A unique course
What makes Minnikhanov’s fate interesting is that Tatarstan is no ordinary federal subject. Unlike Chechnya, which waged a bloody war of independence against the federal government in the 1990s, Tatarstan, itself a majority Muslim republic with a strong cultural identity, decided not to insist on carrying through its dependence declaration once the Russian constitutional court struck it down. It helped that Tatarstan’s president at the time, Mintimer Shaimiev was a towering national political figure who was then able to negotiate a power-sharing agreement between Moscow and his republic. It also helped that Tatarstan was sitting on an estimated 1 billion tons of crude oil, the extraction of which neither side wanted to endanger. The oil industry and the power-sharing agreement together guaranteed a rapid economic growth. Today Tatarstan is Russia’s sixth wealthiest region and while the power-sharing agreement between Moscow and Kazan was downgraded in 2007 and then left to lapse in 2017, the republic has preserved its control over Tatneft, the state-owned oil company pumping Tatarstan’s crude: Rustam Minnikhanov is the president of Tatneft’s board of directors. This happened even as Russia’s federally owned oil giant, Rosneft took control of Bashneft, an oil company in neighboring Bashkortostan that was privatized in 2003.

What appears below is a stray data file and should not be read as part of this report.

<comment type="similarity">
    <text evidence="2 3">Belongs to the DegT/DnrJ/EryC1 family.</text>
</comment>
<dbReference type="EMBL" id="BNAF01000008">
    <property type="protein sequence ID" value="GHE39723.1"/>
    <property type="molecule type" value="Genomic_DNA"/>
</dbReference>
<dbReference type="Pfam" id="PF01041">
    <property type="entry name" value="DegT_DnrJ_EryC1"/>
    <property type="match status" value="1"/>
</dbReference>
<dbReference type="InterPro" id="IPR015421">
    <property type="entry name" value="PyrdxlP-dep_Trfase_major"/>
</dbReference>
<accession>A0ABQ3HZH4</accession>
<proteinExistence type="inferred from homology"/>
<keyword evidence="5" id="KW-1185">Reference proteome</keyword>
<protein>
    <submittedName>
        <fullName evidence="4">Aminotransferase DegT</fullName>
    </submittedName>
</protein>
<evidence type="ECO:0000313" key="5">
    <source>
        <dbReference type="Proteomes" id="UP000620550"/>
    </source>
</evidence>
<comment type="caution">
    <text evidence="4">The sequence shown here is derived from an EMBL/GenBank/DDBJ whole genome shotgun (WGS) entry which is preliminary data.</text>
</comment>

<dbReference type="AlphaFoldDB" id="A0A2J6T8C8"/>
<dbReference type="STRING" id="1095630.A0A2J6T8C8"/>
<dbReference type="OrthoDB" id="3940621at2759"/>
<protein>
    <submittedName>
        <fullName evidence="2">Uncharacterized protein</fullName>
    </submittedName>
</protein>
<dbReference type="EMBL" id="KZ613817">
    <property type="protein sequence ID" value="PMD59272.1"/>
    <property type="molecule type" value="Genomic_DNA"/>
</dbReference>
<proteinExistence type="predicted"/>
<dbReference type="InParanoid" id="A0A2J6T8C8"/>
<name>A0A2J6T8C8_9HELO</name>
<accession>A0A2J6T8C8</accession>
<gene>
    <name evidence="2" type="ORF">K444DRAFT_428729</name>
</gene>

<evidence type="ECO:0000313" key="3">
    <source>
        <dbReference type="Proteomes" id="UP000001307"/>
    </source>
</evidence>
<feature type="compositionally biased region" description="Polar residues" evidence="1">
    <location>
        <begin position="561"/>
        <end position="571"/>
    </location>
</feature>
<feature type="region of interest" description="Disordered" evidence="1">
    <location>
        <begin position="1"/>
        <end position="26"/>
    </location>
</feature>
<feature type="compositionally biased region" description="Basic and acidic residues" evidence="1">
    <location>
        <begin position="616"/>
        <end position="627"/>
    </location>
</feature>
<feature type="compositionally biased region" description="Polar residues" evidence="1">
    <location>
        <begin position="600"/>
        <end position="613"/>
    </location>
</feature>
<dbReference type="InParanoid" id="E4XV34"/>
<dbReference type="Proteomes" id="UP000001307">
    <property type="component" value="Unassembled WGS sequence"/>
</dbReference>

Kazan, which has its own Kremlin built by Ivan the Terrible, has also tried to become an important cultural, political and economic hub. In the early 2010s, it fashioned itself as a center for Islamic finance and gradually developed its own foreign policy initiatives in relation to trade and investment with China and Turkey. In 2013, it held the Universiade, an athletic competition for university students. It created its own hi-tech business park and hosted matches of the FIFA World Cup in 2018. In February this year, as a nod to the city’s importance from the president, Putin chaird the meeting of the State Council, a high-level advisory body, in Kazan.
Meanwhile, Minnikhanov, a former agricultural engineer and local party cadre who never had the strong national political credentials of his predecessor, has tried to make up for his lack of standing with a fair amount of networking. Rather differently from Chechen president Ramzan Kadyrov who relies on his close personal relationship with Vladimir Putin and his hitmen across the country but has no strong power network beyond this, Minnikhanov has developed a regional political network unlike any other regional leader’s save for Moscow mayor Sergei Sobyanin. He has tried to act as a big brother of Russia’s two Altai regions and of the neighbouring Bashkortostan. He has allies in the Moscow city administration centred around Marat Khusnullin, a deputy mayor of the Russian capital overseeing urban development projects. He is reportedly being considered for a position to oversee the implementation of the performance indicators developed by the Presidential Administration for Russia’s regional leaders. Since 2018, Artem Zdunov, a former minister of economy of Tatarstan has been the prime minister of Dagestan. Regular flights between Makhachkala and Kazan were set up.
Kremlin bastions under siege